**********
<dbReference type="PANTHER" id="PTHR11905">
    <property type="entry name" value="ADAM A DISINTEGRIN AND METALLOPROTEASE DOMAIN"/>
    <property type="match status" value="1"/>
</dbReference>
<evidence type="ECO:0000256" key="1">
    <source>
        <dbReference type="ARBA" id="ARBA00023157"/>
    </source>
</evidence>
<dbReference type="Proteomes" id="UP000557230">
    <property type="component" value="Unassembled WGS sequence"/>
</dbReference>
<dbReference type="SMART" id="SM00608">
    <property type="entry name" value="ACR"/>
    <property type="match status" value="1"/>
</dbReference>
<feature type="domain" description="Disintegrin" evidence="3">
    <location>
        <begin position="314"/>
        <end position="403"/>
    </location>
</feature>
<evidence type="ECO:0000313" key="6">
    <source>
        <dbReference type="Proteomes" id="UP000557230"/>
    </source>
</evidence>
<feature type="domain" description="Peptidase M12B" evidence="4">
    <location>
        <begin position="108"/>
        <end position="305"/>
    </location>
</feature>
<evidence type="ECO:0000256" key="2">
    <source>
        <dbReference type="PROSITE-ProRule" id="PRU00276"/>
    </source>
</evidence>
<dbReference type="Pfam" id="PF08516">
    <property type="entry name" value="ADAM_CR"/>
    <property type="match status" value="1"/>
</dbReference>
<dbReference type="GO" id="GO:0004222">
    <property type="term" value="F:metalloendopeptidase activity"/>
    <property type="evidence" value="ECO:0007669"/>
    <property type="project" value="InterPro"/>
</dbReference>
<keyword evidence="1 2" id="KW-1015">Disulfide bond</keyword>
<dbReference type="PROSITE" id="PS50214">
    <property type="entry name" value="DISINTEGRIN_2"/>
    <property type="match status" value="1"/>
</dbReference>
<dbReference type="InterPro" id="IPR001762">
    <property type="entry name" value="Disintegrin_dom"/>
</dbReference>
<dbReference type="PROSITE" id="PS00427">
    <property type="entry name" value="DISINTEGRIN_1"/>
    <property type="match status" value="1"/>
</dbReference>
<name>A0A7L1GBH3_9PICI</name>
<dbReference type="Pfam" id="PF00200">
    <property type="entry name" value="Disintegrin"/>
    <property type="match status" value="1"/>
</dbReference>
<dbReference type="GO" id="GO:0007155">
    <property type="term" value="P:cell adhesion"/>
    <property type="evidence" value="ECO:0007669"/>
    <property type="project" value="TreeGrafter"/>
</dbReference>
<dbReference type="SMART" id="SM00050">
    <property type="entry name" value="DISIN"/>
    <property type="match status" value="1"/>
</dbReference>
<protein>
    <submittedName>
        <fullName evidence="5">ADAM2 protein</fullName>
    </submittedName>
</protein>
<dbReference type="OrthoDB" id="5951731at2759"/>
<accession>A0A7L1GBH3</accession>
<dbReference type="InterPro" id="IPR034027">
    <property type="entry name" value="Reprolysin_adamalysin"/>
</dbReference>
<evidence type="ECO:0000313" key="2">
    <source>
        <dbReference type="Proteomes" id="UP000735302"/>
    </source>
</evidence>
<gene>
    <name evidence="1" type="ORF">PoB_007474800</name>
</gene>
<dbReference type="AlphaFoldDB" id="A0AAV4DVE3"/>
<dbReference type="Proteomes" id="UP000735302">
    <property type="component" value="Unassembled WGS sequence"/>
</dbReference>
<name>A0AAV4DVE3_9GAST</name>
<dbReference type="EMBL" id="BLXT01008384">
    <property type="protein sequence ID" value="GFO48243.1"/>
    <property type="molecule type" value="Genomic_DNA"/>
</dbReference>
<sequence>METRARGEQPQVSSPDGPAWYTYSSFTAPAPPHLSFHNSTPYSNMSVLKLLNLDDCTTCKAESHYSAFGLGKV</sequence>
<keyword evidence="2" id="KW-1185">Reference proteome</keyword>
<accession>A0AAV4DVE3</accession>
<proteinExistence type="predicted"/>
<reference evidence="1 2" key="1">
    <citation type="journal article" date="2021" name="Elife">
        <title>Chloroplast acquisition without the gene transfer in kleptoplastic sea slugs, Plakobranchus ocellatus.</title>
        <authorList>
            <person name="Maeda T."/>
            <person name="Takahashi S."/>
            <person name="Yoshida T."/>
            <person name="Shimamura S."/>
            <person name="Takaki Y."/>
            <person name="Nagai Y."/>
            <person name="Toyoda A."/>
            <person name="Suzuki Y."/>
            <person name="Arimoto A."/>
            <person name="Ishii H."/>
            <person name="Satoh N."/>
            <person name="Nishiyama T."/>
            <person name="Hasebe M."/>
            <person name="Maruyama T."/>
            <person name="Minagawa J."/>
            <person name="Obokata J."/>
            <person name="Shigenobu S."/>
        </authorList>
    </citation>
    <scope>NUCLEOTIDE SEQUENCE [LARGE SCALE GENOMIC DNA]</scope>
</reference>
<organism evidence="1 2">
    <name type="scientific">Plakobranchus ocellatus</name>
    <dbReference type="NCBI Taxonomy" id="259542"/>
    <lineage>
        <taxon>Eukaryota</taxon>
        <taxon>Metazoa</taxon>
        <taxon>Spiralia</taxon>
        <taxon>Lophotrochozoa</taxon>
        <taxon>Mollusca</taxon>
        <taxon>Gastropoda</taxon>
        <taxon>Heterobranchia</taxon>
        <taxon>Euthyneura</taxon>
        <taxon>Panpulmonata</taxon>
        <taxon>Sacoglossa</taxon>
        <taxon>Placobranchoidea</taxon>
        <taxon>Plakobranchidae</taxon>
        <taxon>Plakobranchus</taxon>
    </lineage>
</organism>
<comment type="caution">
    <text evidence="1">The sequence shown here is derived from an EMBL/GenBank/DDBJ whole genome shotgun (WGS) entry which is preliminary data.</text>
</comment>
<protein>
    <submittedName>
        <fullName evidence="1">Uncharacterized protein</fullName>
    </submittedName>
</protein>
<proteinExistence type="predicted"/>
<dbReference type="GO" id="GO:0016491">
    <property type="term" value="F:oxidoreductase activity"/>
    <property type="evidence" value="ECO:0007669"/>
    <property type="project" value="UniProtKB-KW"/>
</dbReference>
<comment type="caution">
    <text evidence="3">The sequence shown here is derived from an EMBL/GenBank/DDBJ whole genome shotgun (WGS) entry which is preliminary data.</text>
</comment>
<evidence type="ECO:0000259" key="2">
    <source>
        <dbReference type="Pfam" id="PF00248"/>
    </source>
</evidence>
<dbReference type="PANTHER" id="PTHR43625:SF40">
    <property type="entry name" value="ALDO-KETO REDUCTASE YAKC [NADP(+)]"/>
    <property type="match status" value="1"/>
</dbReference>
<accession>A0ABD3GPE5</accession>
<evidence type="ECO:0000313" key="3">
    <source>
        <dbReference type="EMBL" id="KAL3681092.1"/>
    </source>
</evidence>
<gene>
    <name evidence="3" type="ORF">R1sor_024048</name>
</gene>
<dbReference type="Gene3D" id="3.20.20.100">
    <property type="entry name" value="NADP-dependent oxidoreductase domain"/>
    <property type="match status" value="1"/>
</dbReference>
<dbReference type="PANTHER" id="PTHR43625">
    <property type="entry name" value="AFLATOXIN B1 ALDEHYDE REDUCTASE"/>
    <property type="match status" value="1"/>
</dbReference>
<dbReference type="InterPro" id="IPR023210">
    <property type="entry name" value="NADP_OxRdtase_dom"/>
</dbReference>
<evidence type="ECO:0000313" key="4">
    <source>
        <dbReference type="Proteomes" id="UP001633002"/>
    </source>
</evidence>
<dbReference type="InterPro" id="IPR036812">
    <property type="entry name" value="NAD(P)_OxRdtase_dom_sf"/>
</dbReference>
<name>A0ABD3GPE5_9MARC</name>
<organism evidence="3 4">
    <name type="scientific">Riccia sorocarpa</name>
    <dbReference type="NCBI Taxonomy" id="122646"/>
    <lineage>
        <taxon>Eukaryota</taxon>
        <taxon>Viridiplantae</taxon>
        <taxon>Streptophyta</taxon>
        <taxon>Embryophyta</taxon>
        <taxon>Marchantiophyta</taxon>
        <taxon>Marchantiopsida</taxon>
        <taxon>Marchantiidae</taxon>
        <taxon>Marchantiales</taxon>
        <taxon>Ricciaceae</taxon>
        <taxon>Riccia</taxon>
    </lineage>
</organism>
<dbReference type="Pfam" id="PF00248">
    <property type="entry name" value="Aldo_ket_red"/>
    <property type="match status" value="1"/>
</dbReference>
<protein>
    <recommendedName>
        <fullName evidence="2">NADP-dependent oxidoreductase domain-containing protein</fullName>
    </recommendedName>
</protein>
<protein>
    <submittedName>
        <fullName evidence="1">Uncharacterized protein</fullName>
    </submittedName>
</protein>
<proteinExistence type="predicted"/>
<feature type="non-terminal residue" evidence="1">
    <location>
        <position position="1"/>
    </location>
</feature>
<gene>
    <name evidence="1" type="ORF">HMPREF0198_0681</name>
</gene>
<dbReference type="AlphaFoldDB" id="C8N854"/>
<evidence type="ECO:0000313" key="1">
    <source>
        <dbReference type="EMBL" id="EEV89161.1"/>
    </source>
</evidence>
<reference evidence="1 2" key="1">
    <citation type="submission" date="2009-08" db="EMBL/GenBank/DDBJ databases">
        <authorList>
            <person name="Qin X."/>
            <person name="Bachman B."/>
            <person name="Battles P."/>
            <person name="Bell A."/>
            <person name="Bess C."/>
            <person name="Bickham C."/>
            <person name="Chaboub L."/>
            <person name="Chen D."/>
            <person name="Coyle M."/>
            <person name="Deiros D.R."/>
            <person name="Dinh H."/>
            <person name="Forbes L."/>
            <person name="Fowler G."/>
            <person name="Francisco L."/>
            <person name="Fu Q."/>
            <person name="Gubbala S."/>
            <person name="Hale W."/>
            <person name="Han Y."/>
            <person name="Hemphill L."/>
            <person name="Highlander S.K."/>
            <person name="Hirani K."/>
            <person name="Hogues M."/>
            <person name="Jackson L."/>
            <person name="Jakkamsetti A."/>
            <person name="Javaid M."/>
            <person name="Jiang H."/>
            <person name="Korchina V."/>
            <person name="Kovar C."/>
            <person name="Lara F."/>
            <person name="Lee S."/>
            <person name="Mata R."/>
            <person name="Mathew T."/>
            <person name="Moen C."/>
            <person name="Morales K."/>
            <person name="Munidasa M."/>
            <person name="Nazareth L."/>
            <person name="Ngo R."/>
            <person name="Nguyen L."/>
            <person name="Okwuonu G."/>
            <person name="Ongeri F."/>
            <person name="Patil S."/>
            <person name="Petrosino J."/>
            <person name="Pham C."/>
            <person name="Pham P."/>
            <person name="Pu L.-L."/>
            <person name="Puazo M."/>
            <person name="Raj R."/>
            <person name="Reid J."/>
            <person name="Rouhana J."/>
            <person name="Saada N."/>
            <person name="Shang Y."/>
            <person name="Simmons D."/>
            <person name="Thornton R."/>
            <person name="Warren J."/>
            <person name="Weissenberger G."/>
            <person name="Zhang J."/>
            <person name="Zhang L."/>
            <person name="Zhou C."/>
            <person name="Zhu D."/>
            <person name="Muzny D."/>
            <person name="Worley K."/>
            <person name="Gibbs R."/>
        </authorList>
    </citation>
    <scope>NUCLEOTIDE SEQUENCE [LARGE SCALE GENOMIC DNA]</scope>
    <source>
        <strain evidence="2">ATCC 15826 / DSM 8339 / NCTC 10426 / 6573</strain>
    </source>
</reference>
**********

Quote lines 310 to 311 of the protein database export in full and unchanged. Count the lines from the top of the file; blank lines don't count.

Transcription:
            <person name="Zhu D."/>
            <person name="Muzny D."/>